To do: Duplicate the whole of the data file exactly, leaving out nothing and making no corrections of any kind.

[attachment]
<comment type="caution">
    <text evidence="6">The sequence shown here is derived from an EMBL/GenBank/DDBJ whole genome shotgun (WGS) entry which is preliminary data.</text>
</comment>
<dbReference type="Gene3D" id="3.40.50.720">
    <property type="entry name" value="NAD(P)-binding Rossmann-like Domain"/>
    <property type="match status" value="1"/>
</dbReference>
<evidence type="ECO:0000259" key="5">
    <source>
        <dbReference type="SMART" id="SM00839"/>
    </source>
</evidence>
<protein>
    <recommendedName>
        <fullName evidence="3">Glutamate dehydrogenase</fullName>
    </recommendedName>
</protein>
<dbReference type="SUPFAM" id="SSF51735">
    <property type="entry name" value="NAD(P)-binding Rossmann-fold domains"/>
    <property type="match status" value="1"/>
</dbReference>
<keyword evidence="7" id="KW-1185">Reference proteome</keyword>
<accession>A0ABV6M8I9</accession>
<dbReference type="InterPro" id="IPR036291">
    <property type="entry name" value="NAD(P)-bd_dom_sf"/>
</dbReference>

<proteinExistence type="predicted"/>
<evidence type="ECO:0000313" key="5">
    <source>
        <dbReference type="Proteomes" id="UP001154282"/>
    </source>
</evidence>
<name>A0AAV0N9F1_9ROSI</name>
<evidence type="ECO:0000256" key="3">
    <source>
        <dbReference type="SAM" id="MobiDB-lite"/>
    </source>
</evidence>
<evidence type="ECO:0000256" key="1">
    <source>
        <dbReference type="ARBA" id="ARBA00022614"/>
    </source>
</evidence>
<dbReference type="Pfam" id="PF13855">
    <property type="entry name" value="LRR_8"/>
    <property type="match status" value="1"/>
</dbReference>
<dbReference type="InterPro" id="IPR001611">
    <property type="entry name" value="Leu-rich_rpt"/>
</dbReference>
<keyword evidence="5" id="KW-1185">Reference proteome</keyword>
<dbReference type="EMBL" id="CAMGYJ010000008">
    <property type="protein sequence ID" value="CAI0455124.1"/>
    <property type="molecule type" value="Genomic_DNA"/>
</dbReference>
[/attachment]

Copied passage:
<comment type="caution">
    <text evidence="6">The sequence shown here is derived from an EMBL/GenBank/DDBJ whole genome shotgun (WGS) entry which is preliminary data.</text>
</comment>
<dbReference type="Gene3D" id="3.40.50.720">
    <property type="entry name" value="NAD(P)-binding Rossmann-like Domain"/>
    <property type="match status" value="1"/>
</dbReference>
<evidence type="ECO:0000259" key="5">
    <source>
        <dbReference type="SMART" id="SM00839"/>
    </source>
</evidence>
<protein>
    <recommendedName>
        <fullName evidence="3">Glutamate dehydrogenase</fullName>
    </recommendedName>
</protein>
<dbReference type="SUPFAM" id="SSF51735">
    <property type="entry name" value="NAD(P)-binding Rossmann-fold domains"/>
    <property type="match status" value="1"/>
</dbReference>
<keyword evidence="7" id="KW-1185">Reference proteome</keyword>
<accession>A0ABV6M8I9</accession>
<dbReference type="InterPro" id="IPR036291">
    <property type="entry name" value="NAD(P)-bd_dom_sf"/>
</dbReference>

<proteinExistence type="predicted"/>
<evidence type="ECO:0000313" key="5">
    <source>
        <dbReference type="Proteomes" id="UP001154282"/>
    </source>
</evidence>
<name>A0AAV0N9F1_9ROSI</name>
<evidence type="ECO:0000256" key="3">
    <source>
        <dbReference type="SAM" id="MobiDB-lite"/>
    </source>
</evidence>
<evidence type="ECO:0000256" key="1">
    <source>
        <dbReference type="ARBA" id="ARBA00022614"/>
    </source>
</evidence>
<dbReference type="Pfam" id="PF13855">
    <property type="entry name" value="LRR_8"/>
    <property type="match status" value="1"/>
</dbReference>
<dbReference type="InterPro" id="IPR001611">
    <property type="entry name" value="Leu-rich_rpt"/>
</dbReference>
<keyword evidence="5" id="KW-1185">Reference proteome</keyword>
<dbReference type="EMBL" id="CAMGYJ010000008">
    <property type="protein sequence ID" value="CAI0455124.1"/>
    <property type="molecule type" value="Genomic_DNA"/>
</dbReference>